One thing I liked a lot was that her love interest was a WOC, because, yeah, that's always nifty. She's also Canadian, so excuse me a second while I wave a flag. Yay patriotism and all that. And I think her depiction as a person of colour is handled pretty well, but I am by no means an expert there. I did a bit of googling, and didn't get anything I could link to, so hopefully there wasn't any issues with that. I also thought that character, Finn, was a nifty character. She's kind of got a rebel without a cause thing going on, and that's a thing I can get behind.
I think on average, Peters writes very complex, and interesting characters. Not all of them are sympathetic, or even morally good characters, but they are interesting. I especially liked Alyssa's mother, who is much like Alyssa in being complicated and imperfect. With Carly, Alyssa's mother, it is really nice to see someone who is a sex-worker treated generally treated with respect, and not degraded or insulted by the narrative. However, while better than most, it has some issues. The language can be pretty whorephobic/sex-shaming*, which does make sense because of Alyssa's POV, but full-service sex work is treated as something much worse than Carly's dancing in a club.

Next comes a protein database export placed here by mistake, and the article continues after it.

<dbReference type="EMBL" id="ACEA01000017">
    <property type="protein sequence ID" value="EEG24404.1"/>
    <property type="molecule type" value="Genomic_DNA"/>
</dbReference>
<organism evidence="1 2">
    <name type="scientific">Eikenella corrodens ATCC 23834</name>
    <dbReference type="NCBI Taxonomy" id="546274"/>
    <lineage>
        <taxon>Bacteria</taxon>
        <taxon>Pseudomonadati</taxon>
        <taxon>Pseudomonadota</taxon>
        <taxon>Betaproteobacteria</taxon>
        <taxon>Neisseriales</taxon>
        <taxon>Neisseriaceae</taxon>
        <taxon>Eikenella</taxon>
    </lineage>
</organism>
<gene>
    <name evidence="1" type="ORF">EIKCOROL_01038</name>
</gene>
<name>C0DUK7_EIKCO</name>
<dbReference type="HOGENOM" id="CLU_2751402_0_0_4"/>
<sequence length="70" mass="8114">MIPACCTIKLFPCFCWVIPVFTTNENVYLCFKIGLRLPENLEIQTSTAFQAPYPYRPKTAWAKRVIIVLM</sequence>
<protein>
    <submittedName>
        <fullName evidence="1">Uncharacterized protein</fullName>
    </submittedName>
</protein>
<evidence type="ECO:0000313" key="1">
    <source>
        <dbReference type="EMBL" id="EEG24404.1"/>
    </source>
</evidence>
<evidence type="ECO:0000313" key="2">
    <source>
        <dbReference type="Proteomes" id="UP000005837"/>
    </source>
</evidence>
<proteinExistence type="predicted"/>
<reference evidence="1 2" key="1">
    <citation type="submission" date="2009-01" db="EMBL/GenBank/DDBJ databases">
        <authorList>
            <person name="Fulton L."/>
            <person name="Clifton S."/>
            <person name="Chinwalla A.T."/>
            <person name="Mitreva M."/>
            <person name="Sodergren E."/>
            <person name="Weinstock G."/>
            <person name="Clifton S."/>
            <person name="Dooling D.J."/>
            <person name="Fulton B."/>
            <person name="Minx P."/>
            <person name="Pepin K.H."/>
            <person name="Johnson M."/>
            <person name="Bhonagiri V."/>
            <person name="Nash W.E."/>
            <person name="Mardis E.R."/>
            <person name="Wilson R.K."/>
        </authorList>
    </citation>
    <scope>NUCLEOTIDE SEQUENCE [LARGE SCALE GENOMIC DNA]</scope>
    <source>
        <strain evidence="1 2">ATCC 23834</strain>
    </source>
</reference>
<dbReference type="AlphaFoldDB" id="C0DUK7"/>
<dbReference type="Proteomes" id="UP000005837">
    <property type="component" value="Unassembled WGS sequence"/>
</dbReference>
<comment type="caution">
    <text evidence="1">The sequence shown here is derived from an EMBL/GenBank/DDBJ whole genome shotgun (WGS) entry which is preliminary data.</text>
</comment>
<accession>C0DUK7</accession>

I'm not explaining it well, I don't think, but the terminology used definitely has some issues. Carly doesn't even say "I don't do that kind of sex work" or something like that. She says "I'm not a wh*re." I realize it's YA, and there would be pushback, but I think objectively, that still has issues, and there could have been better ways to go.
PG-13 stuff: It's for older YA readers, probably. Underage drinking, some sex which I think is handled very well, just mature themes in general. Alyssa's father has a really bad reaction to finding out she's a lesbian, so if that would bother you, maybe pass on this one. I will say, though, and it's totally a spoiler so you can skip this part if you want, but I know some people appreciate knowing this, there is a happy ending when it comes to the romance. There's not any tragedy or anything.
Maybe the only other thing I'd mention is that there is generally a fair amount of age difference between Alyssa and the people she dates (both younger and older), so if that's a thing for you that you don't enjoy, maybe pass on this one if you don't think you'll enjoy it.
Cons, complaints, bad stuff, etc.: Like I said, I think the depiction of Finn is good, but I won't say as it's entirely non-problematic in an "I'm an expert" way, just in an "I hope it was" way. And I think some elements of Carly's work are handled well, but others don't seem to be handled as well. The narrative changes up the tense and POV (going from first to second person), and while I liked that, I could see other people not being fond of it.